Contact4074 Biomedical Science Tower 3
EducationPhD, California Institute of Technology (1999)
My laboratory explores the neural mechanisms of sensory-motor integration. We study how visually-guided arm and eye movements are orchestrated by the cerebral cortex. We then apply new discoveries in neurophysiology to help improve neural prosthetics - devices that can provide motor control to paralyzed individuals.
There are two chief research directions in the lab: neural prosthetics and basic neuroscience. In the first, we are exploring a new way to provide sensory feedback to the user of a neural prosthesis: cortical microstimulation. By providing the brain with a direct representation of the position of the prosthesis, we hope to improve its controllability. Such fast, accurate feedback may create the sensation that the prosthesis is "embodied": incorporated into the user's body body.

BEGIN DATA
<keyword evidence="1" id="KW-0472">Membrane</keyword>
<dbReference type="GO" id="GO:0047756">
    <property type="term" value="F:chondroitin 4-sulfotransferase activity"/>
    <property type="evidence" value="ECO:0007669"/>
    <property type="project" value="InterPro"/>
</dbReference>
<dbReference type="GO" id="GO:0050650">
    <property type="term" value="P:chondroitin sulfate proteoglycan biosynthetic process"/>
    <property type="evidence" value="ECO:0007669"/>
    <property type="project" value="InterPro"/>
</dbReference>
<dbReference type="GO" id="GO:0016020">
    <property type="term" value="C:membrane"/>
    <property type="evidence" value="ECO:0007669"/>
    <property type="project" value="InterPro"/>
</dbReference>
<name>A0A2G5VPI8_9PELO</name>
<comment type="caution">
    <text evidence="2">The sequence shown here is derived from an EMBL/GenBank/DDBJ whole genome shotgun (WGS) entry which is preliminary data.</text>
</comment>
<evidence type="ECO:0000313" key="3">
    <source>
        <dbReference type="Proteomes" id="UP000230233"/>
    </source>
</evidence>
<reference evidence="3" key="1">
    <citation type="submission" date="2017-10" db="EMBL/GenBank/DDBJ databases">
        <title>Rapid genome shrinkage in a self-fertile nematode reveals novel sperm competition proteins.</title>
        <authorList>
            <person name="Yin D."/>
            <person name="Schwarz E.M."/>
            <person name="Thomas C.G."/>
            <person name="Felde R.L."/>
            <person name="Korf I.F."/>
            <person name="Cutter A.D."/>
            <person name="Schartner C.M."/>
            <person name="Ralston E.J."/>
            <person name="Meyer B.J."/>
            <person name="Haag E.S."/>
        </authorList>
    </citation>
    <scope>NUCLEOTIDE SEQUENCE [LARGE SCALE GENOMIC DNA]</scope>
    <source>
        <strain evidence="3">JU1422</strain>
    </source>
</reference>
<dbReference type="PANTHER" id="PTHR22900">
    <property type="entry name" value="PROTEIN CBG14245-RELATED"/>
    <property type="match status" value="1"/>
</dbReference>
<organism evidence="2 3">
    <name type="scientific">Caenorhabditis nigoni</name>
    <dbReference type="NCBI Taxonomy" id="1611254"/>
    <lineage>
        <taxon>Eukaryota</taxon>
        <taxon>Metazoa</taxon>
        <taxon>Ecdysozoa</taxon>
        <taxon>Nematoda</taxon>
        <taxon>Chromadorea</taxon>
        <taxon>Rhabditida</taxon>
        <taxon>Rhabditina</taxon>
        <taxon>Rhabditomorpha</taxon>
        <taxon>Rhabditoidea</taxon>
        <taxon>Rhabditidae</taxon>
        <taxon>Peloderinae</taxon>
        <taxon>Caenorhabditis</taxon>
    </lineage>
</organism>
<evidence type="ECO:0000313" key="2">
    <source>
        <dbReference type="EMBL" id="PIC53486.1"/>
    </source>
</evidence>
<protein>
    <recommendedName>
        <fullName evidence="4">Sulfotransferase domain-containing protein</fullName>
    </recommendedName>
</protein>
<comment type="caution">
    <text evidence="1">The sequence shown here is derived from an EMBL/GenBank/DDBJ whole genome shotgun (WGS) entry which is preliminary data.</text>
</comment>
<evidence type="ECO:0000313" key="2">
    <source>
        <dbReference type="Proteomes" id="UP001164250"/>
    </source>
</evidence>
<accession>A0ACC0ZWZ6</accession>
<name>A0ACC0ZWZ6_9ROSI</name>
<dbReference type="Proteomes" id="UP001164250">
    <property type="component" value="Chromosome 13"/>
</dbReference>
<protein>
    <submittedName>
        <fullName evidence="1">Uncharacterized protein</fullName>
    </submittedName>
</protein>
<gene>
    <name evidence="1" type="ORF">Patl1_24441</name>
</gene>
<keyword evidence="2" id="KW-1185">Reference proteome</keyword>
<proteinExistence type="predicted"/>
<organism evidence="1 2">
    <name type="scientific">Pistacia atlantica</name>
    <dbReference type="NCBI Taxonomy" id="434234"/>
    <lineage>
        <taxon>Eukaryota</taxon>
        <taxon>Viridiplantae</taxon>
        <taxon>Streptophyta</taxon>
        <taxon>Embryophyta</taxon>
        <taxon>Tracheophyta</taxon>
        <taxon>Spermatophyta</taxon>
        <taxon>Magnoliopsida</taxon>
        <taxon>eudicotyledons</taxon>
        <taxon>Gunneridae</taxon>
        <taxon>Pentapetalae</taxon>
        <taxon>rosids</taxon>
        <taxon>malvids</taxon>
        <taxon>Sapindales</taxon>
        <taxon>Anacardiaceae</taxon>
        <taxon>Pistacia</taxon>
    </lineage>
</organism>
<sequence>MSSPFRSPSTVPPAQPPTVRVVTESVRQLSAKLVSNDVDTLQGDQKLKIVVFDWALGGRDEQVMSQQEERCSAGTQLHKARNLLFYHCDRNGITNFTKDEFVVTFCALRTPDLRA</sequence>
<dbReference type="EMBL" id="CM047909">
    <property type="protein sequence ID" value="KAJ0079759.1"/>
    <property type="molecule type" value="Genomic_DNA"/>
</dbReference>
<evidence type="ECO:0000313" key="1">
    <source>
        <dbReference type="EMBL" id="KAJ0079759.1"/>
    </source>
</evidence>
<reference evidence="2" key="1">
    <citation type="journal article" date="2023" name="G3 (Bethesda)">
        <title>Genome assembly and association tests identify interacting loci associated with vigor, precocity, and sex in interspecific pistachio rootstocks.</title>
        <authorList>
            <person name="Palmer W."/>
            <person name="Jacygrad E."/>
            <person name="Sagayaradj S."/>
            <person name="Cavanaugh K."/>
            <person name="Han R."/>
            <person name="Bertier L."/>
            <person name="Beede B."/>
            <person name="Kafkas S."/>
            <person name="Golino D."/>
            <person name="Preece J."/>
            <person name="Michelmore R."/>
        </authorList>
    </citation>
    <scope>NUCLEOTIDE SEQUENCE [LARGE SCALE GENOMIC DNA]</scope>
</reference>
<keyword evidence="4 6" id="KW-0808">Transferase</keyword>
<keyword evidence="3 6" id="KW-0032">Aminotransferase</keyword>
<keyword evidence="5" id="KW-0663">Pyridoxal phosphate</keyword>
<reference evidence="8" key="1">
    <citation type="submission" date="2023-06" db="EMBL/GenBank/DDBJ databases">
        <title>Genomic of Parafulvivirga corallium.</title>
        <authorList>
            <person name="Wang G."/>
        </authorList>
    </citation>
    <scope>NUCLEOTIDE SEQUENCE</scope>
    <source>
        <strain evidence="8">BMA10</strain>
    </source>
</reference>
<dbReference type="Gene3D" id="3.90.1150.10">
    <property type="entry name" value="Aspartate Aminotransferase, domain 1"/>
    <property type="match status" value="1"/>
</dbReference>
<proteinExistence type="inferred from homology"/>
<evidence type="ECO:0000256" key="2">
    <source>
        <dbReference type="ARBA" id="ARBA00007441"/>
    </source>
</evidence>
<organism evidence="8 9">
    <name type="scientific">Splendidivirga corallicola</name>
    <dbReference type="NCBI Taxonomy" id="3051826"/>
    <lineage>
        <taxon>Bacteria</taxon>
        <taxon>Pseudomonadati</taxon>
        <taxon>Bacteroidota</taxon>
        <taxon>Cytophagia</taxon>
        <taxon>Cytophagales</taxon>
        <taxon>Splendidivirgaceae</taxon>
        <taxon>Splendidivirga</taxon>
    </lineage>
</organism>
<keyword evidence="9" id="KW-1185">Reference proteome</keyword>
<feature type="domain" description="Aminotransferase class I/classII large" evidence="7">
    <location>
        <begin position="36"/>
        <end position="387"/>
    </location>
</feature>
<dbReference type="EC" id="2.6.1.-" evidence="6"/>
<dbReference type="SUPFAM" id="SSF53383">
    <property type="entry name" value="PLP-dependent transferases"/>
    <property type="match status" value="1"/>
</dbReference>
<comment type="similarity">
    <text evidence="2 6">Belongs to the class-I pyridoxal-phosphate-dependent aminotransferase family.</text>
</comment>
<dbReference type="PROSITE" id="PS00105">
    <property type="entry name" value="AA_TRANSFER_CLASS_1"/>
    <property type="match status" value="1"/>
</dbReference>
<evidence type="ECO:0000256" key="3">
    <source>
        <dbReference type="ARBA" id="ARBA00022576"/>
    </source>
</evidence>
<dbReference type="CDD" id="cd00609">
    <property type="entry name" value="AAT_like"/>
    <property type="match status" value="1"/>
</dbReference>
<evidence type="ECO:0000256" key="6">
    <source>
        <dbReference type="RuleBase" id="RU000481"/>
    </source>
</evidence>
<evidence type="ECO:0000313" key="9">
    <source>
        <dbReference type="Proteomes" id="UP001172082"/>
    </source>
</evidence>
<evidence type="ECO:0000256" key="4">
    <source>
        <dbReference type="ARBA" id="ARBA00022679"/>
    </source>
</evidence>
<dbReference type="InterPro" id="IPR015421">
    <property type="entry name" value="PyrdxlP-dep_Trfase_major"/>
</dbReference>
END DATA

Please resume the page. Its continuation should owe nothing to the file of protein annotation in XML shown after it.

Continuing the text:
Our second research direction is to understand how arm and eye movements are controlled, and how these movements change our sensory experience. For example, every time we move our eyes, a different image is sent from the retina to the brain. This change is anticipated by the brain, and is accounted for rapidly, to create a seamless visual experience. How is visual information rapidly passed between neurons to permit accurate goal-directed reaching even while the eyes are moving?
Summer Undergraduate Research Program